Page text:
Number of HIV Infections in Britain Reaches ‘Record’ High for Second Year
The number of people infected with HIV in Britain has reached a "record" high for the second consecutive year, the Agence France-Presse reports. The preliminary numbers, released by the British Public Health Laboratory Service, show that 2,868 new cases of HIV were reported in 2000, a 7% increase over the previous year. However, the figures, which are "likely to be higher" when the final numbers are tallied, "do not mean infection is on the increase," as many people with new diagnoses contracted the virus several years ago and are just now being tested (Agence France-Presse, 1/24).
Experts Blame 'Complacency'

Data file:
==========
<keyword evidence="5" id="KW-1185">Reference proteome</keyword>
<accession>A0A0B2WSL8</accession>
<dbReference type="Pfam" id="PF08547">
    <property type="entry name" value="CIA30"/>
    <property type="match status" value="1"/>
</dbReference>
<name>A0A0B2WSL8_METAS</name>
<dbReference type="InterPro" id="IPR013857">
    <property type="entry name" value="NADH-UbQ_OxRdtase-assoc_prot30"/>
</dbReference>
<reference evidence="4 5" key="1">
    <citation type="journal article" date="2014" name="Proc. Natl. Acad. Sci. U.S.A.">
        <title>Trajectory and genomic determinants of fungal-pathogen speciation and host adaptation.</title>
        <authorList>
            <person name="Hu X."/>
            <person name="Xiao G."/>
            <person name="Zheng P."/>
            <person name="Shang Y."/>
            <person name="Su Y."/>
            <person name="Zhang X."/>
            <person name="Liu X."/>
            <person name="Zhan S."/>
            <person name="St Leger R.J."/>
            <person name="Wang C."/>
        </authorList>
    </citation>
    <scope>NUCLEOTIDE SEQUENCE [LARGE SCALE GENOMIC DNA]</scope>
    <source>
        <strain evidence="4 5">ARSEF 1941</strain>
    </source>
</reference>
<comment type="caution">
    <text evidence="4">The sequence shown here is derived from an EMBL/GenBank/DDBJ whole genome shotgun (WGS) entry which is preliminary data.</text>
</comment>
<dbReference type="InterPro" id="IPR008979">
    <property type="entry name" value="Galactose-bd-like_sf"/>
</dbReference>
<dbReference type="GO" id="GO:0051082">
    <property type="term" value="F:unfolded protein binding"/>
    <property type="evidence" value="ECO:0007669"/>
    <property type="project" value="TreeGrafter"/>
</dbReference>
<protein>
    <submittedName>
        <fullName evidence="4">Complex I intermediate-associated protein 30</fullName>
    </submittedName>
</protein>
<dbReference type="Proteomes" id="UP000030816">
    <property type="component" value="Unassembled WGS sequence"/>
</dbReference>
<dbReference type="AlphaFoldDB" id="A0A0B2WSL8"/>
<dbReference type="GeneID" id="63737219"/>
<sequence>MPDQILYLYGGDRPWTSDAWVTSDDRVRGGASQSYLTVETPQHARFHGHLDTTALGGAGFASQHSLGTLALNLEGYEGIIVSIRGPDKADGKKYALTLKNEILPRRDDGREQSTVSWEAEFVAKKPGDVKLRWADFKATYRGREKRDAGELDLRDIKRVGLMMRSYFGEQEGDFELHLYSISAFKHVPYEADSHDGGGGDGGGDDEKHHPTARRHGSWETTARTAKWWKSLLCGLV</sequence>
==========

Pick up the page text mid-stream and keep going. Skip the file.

For the second year, the number of new cases in heterosexuals has outnumbered those in homosexuals. Jeannette Medway of the Mildmay Center for HIV Palliative Care said that young people are "complacen[t]," and are "lulled into a false sense of security by the lack of people dying from HIV." A spokesperson for the Terrence Higgins Trust, an HIV/AIDS charity, added that prevention work and research must continue. "It's therefore vital that HIV prevention work ... be funded and promoted if we are to slow down the rate of new infections," he said. Derek Bodell, chief executive of the National AIDS Trust, said that the government "must make [HIV education] an overarching priority in its long-awaited HIV and Sexual Health Strategy" (BBC News, 1/25).